Creating Nodes and Architecture for Parameterized Problems

The parameters chosen for variables act as additional inputs to the neural network. The outputs remain the same. Also, for this example since the vairables are geometric only, no change needs to be made for how the equation nodes are defined (except the addition of turbulence model). In cases where the coefficients of a PDE are parameterized, the corresponding coefficient needs to be defined symbolically (i.e. using string) in the equation node.

Note for this example, the viscosity is set as a string in the NavierStokes constructor for the purposes of turbulence model. The ZeroEquation equation node 'nu' as the output node which acts as input to the momentum equations in Navier-Stokes.

Below we show the code for this parameterized problem. Note that parameterized and turbulent are set to true in the config file.

Parameterized flow network:

    # make navier stokes equations
    if cfg.custom.turbulent:
        ns = NavierStokes(nu="nu", rho=1.0, dim=3, time=False)
        ze = ZeroEquation(nu=0.002, dim=3, time=False, max_distance=0.5)
        navier_stokes_nodes = (
            + ze.make_nodes()
            + [Node.from_sympy(geo.sdf, "normal_distance")]
        ns = NavierStokes(nu=0.01, rho=1.0, dim=3, time=False)
        navier_stokes_nodes = ns.make_nodes()
    normal_dot_vel = NormalDotVec()

    # make network arch
    if cfg.custom.parameterized:
        input_keys = [
        input_keys = [Key("x"), Key("y"), Key("z")]
    flow_net = FullyConnectedArch(
        input_keys=input_keys, output_keys=[Key("u"), Key("v"), Key("w"), Key("p")]

    # make list of nodes to unroll graph on
    flow_nodes = (
        + normal_dot_vel.make_nodes()
        + [flow_net.make_node(name="flow_network", jit=False)]

Parameterized heat network:

    # make network arch
    if cfg.custom.parameterized:
        input_keys = [Key("x"), Key("y"), Key("z"), Key('fin_height_m'), Key('fin_height_s'), Key('fin_length_m'), Key('fin_length_s'), Key('fin_thickness_m'), Key('fin_thickness_s')]
        input_keys = [Key("x"), Key("y"), Key("z")]
    flow_net = FullyConnectedArch(
        output_keys=[Key("u"), Key("v"), Key("w"), Key("p")],
    thermal_f_net = FullyConnectedArch(
    thermal_s_net = FullyConnectedArch(

    # make list of nodes to unroll graph on
    thermal_nodes = (
        + dif.make_nodes()
        + dif_inteface.make_nodes()
        + f_grad.make_nodes()
        + s_grad.make_nodes()
        + [flow_net.make_node(name="flow_network", optimize=False)]
        + [thermal_f_net.make_node(name="thermal_f_network")]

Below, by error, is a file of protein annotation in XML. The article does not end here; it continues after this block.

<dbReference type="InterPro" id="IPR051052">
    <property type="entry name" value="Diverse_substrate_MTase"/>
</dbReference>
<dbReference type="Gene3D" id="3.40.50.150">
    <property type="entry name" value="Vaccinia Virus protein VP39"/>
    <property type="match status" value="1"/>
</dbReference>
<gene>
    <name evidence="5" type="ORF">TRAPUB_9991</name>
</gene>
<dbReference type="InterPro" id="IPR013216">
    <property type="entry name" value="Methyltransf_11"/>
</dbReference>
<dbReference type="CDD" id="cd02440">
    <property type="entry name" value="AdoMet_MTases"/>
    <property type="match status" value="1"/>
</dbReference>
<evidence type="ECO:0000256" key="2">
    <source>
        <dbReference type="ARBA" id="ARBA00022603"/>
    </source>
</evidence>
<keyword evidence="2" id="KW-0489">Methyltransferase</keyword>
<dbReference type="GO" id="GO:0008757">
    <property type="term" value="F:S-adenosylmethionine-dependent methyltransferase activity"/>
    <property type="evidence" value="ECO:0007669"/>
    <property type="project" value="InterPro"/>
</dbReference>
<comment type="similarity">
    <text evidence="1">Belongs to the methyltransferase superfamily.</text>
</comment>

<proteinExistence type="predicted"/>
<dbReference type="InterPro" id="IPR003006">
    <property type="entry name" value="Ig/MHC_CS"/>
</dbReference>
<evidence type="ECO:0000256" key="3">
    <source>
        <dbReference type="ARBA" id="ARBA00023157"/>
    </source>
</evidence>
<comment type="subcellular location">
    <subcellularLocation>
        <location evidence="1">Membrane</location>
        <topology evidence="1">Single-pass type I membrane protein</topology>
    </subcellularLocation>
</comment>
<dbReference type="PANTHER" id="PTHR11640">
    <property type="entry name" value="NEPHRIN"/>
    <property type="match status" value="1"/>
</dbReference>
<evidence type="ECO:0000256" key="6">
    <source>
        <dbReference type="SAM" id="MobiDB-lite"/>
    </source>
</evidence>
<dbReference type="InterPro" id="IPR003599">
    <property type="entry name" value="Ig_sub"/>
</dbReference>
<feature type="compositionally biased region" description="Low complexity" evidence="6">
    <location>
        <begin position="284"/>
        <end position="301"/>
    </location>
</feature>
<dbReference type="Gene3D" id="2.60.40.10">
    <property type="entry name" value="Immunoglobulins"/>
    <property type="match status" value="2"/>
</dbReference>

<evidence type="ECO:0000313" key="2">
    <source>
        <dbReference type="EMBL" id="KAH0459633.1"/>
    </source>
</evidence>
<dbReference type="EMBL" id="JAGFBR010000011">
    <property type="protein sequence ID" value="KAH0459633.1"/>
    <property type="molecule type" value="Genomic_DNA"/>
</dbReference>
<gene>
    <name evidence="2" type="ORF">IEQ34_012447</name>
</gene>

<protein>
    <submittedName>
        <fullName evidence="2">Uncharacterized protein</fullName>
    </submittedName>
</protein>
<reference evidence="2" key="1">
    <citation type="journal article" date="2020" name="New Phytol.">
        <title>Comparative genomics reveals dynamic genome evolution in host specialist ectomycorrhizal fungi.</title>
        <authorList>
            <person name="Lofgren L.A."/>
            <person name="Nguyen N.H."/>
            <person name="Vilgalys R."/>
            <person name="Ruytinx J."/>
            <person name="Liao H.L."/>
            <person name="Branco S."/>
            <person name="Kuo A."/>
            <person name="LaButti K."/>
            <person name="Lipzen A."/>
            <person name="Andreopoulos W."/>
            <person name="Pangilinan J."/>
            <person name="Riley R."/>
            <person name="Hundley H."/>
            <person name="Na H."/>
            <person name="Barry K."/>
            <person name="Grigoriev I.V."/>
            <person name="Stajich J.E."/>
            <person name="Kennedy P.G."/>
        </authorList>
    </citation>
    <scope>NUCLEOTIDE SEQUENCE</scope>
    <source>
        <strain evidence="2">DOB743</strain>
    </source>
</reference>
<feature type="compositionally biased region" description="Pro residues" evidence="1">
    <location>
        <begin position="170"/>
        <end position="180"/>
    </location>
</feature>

+ [thermal_s_net.make_node(name="thermal_s_network")]

Setting up Domain and Constraints

This section is again very similar to Conjugate Heat Transfer tutorial. The only difference being, now the input to param_ranges argument is a dictionary of key value pairs where the keys are strings for each design variable and the values are tuples of float/ints specifying the range of variation for those variables.

The code to setup these dictionaries for parameterized inputs and constraints can be found below.

Setting the parameter ranges (

# parametric variation
fin_height_m, fin_height_s = Symbol('fin_height_m'), Symbol('fin_height_s')
fin_length_m, fin_length_s = Symbol('fin_length_m'), Symbol('fin_length_s')
fin_thickness_m, fin_thickness_s = Symbol('fin_thickness_m'), Symbol('fin_thickness_s')
height_m_range = (0.0, 0.6)
height_s_range = (0.0, 0.6)
length_m_range = (0.5, 1.0)
length_s_range = (0.5, 1.0)
thickness_m_range = (0.05, 0.15)
thickness_s_range = (0.05, 0.15)
param_ranges = {fin_height_m: height_m_range,
                fin_height_s: height_s_range,
                fin_length_m: length_m_range,
                fin_length_s: length_s_range,
                fin_thickness_m: thickness_m_range,
                fin_thickness_s: thickness_s_range}
fixed_param_ranges = {fin_height_m: 0.4,
                      fin_height_s: 0.4,
                      fin_length_m: 1.0,
                      fin_length_s: 1.0,
                      fin_thickness_m: 0.1,
                      fin_thickness_s: 0.1}

Setting the param_ranges argument in the constraints. Here we only show the example for a few BCs from the flow domain. But the same settings are applied to all the other BCs.

    # set param ranges
    if cfg.custom.parameterized:
        pr = param_ranges